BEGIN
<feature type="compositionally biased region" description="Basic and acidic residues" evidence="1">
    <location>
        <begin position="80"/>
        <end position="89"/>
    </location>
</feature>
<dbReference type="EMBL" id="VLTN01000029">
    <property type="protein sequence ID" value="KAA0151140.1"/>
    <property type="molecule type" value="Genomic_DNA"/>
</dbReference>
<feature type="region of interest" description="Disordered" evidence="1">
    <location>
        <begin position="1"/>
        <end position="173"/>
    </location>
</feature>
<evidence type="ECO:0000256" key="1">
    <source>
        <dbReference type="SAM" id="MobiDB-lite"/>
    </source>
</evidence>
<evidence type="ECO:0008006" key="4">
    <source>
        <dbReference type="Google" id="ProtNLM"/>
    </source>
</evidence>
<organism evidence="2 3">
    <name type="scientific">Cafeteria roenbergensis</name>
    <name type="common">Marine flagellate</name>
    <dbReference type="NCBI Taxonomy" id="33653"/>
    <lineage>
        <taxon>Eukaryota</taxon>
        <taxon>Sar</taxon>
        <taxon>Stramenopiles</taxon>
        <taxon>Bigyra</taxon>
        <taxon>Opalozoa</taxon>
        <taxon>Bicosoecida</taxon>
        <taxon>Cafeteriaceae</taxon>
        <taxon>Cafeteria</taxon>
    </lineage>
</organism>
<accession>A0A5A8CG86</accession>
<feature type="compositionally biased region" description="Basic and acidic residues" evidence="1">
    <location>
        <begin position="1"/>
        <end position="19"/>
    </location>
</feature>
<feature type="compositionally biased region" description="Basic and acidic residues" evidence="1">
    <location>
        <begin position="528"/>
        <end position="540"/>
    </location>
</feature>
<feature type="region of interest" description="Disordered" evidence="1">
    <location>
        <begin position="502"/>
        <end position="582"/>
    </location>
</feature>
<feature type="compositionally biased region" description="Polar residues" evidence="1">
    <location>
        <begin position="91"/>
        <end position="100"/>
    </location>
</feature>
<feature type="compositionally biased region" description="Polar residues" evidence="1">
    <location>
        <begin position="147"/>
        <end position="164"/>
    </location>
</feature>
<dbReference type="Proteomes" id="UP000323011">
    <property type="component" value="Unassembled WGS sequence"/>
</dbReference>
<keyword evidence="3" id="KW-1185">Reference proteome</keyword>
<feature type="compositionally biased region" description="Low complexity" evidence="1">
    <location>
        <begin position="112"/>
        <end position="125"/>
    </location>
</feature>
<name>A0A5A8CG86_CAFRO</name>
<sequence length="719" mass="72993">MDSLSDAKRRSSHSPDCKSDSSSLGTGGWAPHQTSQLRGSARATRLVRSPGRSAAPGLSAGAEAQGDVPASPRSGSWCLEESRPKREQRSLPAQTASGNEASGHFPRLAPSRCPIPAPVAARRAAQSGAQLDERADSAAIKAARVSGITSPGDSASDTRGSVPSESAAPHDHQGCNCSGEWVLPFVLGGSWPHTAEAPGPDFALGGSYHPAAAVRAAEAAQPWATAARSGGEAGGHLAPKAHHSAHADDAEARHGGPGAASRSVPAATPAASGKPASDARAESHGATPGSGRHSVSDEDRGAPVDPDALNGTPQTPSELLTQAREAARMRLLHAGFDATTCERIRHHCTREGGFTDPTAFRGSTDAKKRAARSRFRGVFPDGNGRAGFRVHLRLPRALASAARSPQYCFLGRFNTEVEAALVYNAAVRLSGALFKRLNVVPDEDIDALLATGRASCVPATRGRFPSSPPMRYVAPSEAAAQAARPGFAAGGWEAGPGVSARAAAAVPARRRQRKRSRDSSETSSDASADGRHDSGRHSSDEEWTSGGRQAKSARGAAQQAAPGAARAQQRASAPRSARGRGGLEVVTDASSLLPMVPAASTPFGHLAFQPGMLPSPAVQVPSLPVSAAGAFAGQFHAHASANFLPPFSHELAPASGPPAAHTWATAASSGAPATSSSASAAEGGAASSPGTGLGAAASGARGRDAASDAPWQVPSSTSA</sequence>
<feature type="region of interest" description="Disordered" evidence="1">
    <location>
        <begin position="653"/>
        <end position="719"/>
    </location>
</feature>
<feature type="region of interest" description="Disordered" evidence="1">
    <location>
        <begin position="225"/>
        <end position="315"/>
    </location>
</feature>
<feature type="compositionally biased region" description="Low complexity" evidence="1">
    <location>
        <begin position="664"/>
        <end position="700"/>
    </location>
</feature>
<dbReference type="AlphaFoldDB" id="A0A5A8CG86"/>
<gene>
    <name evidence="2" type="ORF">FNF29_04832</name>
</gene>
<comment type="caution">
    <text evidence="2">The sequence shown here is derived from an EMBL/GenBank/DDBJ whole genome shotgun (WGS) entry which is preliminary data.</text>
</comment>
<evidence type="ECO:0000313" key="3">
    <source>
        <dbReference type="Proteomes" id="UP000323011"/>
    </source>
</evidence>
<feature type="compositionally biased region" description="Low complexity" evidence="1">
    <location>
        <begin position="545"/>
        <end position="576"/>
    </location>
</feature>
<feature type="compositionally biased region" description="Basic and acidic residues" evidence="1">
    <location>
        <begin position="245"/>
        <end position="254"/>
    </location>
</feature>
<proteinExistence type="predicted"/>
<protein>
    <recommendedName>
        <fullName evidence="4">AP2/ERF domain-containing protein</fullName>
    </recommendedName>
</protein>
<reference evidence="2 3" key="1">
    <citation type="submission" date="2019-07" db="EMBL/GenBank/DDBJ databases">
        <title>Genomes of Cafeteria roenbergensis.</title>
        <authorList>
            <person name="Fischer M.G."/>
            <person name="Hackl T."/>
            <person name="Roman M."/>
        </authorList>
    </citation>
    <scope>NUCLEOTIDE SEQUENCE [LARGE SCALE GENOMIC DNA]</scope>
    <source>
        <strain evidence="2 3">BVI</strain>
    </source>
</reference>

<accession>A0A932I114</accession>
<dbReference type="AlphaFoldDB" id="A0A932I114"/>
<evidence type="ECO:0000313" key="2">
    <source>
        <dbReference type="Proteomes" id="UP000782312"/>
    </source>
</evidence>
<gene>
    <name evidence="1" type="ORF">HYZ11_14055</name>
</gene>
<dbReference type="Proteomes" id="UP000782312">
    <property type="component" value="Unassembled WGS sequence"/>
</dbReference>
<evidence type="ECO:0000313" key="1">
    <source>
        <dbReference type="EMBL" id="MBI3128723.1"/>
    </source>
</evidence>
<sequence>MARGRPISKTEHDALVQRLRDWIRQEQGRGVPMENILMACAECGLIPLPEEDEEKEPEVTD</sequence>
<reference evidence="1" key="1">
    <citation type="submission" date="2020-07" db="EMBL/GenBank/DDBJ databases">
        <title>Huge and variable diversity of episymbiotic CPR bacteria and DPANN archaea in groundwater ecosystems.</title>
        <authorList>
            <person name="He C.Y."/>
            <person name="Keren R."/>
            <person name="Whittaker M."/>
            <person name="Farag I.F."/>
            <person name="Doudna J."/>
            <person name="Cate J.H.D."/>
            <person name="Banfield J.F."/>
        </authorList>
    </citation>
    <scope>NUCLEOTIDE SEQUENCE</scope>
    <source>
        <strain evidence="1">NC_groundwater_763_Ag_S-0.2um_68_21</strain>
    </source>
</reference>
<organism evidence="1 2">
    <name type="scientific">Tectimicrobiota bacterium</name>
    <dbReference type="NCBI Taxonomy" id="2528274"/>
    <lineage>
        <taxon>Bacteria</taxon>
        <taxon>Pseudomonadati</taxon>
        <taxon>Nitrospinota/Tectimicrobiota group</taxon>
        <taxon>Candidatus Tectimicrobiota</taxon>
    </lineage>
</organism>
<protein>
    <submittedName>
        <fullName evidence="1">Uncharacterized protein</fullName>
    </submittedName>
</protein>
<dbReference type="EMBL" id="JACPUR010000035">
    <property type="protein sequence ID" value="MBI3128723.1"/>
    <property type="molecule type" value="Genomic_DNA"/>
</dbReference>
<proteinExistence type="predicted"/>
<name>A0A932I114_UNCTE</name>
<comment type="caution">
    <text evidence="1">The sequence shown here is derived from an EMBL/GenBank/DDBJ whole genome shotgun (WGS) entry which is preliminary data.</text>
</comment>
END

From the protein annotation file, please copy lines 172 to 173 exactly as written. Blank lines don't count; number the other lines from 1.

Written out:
            <person name="Whittaker M."/>
            <person name="Farag I.F."/>